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  5. "An animal is eating."

"An animal is eating."

Translation:Et dyr spiser.

September 3, 2014

17 Comments


https://www.duolingo.com/profile/lejyby

What is the difference between "En" and "Et" to translate "An"?


https://www.duolingo.com/profile/Xneb

"en" is common gender and "et" is neuter gender, the only difference is the words they belong to


https://www.duolingo.com/profile/Miguel449040

Some words go with "en" and some go with "et". There is no logic to it, you just have to learn which is which.


https://www.duolingo.com/profile/katebutenko

As I know, "is eating" and other present continuous verbs are translated to something like "sidder og spiser" or "ligger og spiser". Am I right?


https://www.duolingo.com/profile/Darchy77

I thing (I've listen) it can be also "er med at spise"


https://www.duolingo.com/profile/mitni

I don't get it


https://www.duolingo.com/profile/SuzannaWaldorff

Dyr æder, mennesker spiser


https://www.duolingo.com/profile/patricia_phi

Why "et" instead of "en", I thought animals have gender...


https://www.duolingo.com/profile/makojosh

From what i found, If you would use "a" in english, it is "en",

When you use "an" in english, you use "et"


https://www.duolingo.com/profile/Xneb

This isn't really the case. Gender is relatively random with how it is given out (whereas "a" and "an" in English aren't really a gender, seeing as you have "an elephant" and "a big elephant"). This post explains it pretty well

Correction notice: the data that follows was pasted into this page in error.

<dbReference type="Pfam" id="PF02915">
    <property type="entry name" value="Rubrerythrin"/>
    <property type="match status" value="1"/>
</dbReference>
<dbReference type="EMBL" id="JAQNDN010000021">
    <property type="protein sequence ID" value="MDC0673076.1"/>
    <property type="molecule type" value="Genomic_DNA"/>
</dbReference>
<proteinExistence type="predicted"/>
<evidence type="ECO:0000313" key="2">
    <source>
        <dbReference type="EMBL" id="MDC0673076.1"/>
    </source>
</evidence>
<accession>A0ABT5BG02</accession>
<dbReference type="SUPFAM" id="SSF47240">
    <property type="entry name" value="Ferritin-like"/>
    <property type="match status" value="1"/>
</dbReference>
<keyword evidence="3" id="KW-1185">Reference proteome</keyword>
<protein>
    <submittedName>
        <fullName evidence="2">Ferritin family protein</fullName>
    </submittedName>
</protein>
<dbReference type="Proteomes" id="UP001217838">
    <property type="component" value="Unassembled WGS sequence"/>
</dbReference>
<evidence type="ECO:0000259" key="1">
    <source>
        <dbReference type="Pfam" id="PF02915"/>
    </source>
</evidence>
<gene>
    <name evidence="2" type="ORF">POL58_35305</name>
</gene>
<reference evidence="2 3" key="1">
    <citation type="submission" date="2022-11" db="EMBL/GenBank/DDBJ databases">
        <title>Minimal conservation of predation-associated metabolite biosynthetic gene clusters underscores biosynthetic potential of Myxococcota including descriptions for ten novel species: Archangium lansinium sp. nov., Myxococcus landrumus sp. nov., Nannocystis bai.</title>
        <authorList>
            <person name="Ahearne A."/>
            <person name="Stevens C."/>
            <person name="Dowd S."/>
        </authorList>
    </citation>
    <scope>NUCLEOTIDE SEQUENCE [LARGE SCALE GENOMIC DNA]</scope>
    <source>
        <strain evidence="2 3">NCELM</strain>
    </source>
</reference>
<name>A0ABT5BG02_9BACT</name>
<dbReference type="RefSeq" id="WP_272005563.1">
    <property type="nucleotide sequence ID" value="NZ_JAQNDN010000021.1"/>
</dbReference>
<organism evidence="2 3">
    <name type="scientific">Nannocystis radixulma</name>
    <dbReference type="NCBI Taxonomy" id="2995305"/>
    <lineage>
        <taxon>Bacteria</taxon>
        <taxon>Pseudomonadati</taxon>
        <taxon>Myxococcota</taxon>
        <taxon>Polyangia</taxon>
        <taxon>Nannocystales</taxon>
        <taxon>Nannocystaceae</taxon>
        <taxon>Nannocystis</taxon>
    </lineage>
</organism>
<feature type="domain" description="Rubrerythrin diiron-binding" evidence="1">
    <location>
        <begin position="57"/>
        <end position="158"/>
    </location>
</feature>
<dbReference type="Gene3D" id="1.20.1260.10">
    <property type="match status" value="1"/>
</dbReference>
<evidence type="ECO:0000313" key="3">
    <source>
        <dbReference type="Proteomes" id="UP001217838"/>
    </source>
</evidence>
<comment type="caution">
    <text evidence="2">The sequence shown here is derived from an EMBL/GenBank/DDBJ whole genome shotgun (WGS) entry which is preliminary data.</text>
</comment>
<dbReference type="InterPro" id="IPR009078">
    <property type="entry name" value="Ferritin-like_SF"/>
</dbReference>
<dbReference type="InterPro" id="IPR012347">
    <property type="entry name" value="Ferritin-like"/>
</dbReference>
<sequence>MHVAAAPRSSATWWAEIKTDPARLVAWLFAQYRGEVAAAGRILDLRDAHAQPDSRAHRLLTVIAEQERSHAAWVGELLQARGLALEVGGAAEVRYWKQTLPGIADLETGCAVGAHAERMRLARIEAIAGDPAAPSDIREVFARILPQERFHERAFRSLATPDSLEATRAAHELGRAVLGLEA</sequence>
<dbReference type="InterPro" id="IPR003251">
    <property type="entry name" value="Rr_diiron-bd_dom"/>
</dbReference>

https://www.duolingo.com/profile/LiamSutton1

In English the usage of an or a relies on vowels or consonants.

Eg- words beginning with AEIOU will always be An "An apple, An orange" Consonants are almost always "A banana, a cat, a dog"

But some people will use "An" for softer consonants such as "H (HEY-ch)" sounds"

"An H.D TV" but NOT "An helicopter"

I always presumed their was no such rule for genders in Danish or any other language though.


https://www.duolingo.com/profile/Jackson568904

I found it was the other way round


https://www.duolingo.com/profile/LiamSutton1

Et and en both mean "an". You just have to get used to which one to use over time (: it's to do with the gender of the word.

Could be worse, German and French have 3 genders!


https://www.duolingo.com/profile/Ciananus

French has only two genders.


https://www.duolingo.com/profile/Alicyia1

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